Toowoomba calls in the heavy hitters to tackle obesity problem

Toowoomba health officials are turning to a leading American university to try and lower the city’s high obesity rate.

Jul 07, 2020, updated Jul 07, 2020

A 2018 Queensland Health report found 66 per cent of adults in the Darling Downs region were either overweight or obese compared to the state average of 59 per cent.

A new group, which includes councillors and hospital staff, was set up earlier this year to tackle the problem.

Toowoomba Hospital executive director Shirley-Anne Gardiner said the group was considering adopting an app used by Stanford University in California.

The app could be trialled on year five students and their parents and people aged between 18 and 24, she said.

“They get an app and then they identify things that are preventing them from doing physical activity or being well.”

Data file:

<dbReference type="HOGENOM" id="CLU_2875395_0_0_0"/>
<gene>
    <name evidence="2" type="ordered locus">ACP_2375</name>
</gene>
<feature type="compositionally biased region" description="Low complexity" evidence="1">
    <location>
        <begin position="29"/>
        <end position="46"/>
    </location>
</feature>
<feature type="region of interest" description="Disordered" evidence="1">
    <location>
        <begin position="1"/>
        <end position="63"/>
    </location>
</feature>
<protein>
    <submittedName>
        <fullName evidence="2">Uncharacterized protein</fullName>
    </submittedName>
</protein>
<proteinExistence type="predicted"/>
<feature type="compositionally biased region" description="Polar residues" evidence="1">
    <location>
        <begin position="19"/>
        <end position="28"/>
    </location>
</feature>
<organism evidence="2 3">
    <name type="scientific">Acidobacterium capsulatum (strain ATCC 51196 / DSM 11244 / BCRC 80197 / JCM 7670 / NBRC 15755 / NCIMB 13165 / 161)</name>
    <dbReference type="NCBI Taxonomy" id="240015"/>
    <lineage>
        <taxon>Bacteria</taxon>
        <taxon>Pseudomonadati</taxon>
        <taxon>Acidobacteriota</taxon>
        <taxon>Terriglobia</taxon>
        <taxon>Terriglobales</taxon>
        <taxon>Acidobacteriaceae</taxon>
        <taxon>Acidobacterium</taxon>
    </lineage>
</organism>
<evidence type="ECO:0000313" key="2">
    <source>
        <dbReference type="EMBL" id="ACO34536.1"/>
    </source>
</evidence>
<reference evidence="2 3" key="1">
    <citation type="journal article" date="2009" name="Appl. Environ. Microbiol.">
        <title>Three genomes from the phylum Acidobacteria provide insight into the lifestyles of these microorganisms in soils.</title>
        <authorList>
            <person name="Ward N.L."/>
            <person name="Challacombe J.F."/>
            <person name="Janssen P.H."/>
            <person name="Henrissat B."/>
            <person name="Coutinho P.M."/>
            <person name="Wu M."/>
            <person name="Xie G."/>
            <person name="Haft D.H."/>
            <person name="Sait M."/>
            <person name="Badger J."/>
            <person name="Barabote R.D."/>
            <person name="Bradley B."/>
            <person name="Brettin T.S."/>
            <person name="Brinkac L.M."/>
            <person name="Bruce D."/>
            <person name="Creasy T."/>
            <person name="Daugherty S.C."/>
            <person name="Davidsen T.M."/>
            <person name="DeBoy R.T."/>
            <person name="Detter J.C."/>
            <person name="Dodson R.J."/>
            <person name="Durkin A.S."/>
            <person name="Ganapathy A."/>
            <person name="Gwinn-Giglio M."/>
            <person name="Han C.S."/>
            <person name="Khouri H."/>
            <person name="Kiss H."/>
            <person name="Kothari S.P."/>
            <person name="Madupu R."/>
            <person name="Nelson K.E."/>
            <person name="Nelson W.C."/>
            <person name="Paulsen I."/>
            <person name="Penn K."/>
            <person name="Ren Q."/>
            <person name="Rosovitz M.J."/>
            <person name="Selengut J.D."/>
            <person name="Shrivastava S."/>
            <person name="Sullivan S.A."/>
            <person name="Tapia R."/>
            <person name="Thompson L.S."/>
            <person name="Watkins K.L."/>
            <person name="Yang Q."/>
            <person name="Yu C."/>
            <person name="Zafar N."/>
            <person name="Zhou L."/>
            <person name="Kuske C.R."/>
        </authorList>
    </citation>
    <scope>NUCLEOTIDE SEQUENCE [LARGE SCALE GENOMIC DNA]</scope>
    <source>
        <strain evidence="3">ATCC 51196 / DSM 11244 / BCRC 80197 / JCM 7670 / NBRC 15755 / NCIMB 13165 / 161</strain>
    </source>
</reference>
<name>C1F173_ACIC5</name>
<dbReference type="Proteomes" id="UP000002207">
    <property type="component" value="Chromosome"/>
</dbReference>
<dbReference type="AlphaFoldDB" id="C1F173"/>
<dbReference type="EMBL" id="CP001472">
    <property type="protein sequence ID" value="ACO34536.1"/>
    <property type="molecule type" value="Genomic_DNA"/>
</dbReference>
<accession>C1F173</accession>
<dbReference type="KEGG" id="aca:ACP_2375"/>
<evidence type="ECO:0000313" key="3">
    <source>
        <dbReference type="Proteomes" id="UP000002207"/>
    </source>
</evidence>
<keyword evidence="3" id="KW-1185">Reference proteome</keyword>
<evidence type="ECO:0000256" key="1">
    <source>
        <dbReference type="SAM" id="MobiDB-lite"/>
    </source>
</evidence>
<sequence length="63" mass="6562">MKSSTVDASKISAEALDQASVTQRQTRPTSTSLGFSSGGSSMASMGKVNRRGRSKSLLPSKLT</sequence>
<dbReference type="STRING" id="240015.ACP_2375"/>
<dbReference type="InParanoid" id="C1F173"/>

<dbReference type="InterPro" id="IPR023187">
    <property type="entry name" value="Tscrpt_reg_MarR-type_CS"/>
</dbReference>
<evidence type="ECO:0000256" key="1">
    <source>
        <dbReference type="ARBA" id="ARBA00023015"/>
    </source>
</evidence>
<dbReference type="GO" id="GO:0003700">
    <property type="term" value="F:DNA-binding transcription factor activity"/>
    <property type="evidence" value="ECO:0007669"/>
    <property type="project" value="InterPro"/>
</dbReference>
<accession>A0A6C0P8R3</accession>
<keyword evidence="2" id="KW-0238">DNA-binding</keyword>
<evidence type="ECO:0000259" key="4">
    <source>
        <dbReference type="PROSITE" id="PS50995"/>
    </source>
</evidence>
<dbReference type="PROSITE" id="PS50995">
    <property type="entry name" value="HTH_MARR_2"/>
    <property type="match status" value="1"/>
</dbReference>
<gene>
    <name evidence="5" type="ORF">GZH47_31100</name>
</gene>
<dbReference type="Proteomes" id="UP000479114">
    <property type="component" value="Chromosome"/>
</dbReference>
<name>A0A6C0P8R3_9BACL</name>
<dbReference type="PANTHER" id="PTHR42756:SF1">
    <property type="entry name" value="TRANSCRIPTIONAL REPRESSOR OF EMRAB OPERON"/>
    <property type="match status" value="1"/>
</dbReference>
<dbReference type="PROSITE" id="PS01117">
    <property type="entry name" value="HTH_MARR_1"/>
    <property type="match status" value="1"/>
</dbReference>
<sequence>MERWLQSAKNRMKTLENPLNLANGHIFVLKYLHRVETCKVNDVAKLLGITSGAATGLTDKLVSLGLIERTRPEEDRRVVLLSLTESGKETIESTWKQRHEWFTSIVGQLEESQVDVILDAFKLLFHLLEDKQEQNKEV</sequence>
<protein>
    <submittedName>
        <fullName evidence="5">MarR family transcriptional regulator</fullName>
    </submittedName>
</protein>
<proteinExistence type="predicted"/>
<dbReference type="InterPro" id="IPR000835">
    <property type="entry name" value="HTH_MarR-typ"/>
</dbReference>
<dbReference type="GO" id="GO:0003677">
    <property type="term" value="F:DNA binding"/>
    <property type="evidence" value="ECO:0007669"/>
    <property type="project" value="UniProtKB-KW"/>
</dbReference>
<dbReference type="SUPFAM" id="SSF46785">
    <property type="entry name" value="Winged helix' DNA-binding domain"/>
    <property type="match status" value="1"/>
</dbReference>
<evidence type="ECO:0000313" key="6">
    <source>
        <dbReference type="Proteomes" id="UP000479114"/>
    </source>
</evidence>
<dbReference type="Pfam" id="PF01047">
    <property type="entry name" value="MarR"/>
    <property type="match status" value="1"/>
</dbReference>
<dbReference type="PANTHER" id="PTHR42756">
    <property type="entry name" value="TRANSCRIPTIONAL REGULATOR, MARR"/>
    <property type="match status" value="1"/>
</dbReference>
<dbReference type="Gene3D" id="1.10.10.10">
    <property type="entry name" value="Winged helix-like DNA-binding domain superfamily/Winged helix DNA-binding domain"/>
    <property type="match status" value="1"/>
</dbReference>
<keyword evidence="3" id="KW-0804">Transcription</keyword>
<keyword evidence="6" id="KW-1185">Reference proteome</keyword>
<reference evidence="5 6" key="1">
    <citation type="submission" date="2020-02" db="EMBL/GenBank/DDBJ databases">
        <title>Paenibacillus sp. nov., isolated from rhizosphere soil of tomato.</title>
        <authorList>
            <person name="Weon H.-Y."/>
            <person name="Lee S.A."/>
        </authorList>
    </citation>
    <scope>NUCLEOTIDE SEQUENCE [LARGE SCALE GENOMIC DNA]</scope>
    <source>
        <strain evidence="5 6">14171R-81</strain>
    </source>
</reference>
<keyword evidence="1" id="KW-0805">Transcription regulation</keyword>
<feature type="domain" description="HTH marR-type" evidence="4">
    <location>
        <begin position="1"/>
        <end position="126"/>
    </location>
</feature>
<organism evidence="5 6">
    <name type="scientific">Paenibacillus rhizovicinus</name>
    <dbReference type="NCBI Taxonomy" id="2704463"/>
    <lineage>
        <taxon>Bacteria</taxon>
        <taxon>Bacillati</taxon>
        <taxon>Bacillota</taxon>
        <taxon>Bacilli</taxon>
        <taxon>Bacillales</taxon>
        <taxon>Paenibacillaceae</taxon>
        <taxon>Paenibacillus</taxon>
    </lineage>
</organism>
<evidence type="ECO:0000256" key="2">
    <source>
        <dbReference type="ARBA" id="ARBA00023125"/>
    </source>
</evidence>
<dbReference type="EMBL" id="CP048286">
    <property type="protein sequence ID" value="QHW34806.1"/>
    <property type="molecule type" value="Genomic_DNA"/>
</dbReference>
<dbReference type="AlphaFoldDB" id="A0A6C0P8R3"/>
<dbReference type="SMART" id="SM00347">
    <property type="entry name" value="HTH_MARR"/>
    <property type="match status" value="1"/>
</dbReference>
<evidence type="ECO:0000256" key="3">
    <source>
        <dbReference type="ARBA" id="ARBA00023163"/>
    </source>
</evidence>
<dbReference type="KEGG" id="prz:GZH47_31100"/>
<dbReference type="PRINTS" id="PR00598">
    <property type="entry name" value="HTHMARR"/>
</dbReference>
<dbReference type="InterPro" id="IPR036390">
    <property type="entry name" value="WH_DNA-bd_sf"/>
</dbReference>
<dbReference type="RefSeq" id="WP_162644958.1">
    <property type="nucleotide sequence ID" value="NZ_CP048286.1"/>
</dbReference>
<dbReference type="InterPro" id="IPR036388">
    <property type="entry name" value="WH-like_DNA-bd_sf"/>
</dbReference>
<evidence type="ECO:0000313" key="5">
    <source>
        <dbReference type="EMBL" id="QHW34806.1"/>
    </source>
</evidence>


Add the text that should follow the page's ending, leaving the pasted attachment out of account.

Gardiner said issues such as a lack of footpaths could be reported through the app and referred to the local council.

“And because it has been identified by people that are actually in the community, it’s got more of a chance of leading to better health outcomes,” she said.

The group planned to have the trial running before year’s end.

“We’re hoping to get our funding, we’ve got a couple of partners that we’re hoping to get involved so that we can start this in the next couple of months,” Gardiner said.

“Then we’d go and recruit the children and adults … get Stanford on board with it, because they’re going to help with the evaluation along with [the University of Southern Queensland].”

Gardiner said the group was also looking at other ideas to address obesity on the Darling Downs.

Cancer risks

Cancer Council Queensland spokeswoman Gemma Lock said any program that encouraged people to exercise was welcome.

“Anything that comes within the community can encourage physical activity and certainly doing that as a community group can help keep that embedded in lifestyle as well,” she said.

The council said being overweight or obese was a major risk factor in developing cancer.

“Being above a healthy weight increases your chance of almost 13 types of cancer, including cancer of the oesophagus, breast, liver, kidney and bowel,” Lock said.

“We’ll look at things like healthy eating and we also want to tie into projects that are already underway that we just might not know about.”

– ABC / Belinda Sanders

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